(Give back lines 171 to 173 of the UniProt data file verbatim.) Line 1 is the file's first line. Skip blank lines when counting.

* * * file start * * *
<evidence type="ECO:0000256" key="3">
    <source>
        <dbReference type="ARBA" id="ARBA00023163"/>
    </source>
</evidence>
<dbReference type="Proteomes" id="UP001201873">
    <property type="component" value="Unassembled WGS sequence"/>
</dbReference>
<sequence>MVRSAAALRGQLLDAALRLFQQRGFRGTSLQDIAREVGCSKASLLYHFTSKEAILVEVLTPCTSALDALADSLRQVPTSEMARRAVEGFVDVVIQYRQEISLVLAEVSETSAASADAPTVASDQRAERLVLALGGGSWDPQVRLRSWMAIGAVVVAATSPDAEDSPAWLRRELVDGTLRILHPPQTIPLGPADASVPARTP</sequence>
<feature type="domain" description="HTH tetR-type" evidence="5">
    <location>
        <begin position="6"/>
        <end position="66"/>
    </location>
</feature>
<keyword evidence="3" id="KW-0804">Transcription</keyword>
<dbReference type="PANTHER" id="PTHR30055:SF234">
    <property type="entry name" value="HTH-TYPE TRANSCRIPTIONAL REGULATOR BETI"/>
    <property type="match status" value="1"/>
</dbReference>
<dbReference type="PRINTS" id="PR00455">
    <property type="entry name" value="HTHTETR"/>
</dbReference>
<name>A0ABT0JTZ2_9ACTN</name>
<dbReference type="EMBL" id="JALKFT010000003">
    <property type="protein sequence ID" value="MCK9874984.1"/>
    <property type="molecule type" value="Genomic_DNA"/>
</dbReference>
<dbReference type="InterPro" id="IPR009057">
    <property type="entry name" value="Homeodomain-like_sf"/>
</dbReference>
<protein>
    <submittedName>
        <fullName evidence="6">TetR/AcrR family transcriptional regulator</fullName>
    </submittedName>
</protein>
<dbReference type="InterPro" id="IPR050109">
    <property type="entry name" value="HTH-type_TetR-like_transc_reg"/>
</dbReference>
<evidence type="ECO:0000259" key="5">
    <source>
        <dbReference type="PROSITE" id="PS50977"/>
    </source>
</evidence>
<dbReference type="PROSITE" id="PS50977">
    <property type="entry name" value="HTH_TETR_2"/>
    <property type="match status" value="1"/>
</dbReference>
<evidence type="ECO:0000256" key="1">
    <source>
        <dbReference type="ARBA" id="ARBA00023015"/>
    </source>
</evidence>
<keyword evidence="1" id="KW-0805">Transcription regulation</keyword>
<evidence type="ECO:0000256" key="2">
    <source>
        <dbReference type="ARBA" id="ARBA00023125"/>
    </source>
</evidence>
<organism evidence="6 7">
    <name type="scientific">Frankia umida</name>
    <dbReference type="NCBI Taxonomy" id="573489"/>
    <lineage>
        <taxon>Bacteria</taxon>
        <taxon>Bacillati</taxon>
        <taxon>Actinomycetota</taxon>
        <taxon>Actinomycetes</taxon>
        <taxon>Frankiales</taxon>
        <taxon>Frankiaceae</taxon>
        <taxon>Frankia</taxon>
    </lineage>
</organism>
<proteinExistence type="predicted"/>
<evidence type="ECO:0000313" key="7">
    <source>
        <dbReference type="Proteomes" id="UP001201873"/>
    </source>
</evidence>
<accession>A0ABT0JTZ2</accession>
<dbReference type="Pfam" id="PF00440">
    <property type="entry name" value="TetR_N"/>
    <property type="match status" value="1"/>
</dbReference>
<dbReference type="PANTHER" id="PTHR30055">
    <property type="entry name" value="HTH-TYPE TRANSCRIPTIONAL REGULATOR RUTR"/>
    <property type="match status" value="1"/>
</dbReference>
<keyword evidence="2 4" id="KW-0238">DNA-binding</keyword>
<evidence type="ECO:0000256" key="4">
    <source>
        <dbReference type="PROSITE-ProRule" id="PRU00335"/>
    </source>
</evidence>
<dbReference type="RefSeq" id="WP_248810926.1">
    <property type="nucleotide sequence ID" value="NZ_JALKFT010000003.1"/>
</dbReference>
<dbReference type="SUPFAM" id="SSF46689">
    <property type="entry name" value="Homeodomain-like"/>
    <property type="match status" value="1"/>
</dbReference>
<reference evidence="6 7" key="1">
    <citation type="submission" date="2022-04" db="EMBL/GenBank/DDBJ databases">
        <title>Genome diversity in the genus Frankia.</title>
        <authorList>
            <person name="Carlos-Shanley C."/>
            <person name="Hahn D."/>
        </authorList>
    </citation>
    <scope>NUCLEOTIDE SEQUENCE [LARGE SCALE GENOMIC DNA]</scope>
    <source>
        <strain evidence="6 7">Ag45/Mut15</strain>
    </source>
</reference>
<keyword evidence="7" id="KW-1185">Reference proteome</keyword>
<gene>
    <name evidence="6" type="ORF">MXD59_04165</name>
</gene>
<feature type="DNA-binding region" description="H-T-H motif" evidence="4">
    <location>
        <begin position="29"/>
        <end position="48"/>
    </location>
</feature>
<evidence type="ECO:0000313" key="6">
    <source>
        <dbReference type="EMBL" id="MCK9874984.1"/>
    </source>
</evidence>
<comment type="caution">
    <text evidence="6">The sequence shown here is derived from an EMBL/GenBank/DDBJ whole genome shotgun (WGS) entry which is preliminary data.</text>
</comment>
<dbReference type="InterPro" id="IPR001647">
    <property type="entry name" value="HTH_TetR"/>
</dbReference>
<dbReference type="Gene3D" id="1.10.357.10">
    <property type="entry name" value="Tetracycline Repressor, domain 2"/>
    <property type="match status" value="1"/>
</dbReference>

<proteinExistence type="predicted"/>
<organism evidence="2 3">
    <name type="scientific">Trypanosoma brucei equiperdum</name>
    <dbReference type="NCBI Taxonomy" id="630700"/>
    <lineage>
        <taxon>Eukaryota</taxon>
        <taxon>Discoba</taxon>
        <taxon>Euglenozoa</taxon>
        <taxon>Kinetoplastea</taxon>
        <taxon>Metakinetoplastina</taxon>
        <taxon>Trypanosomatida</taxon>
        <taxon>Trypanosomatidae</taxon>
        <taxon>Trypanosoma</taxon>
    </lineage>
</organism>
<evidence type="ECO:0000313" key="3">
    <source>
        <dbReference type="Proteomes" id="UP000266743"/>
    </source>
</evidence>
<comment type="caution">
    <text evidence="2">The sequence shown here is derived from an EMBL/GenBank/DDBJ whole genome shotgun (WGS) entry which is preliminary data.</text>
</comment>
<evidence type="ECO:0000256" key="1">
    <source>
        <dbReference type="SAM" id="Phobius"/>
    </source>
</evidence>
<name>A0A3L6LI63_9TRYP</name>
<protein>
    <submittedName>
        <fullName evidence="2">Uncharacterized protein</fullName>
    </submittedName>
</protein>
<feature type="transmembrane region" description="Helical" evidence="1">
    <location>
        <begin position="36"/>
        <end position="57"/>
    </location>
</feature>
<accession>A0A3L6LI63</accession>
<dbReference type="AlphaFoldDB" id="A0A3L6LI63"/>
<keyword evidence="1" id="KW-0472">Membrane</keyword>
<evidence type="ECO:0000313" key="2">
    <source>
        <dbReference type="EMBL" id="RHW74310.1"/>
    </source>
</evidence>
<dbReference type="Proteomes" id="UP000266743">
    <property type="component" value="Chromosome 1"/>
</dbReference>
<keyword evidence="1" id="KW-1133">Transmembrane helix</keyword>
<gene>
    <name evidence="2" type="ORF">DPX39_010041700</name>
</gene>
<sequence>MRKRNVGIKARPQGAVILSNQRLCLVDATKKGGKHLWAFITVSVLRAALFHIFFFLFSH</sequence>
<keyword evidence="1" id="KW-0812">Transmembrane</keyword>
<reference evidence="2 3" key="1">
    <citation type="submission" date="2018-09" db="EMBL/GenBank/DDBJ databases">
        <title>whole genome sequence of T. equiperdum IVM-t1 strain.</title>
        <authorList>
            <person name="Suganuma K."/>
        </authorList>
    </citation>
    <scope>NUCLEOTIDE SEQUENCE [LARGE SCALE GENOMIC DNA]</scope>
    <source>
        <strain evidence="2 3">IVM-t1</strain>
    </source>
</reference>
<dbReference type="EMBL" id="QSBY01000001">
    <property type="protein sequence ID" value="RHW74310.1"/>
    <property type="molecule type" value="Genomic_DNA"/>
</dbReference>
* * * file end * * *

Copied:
    </submittedName>
</protein>
<feature type="transmembrane region" description="Helical" evidence="1">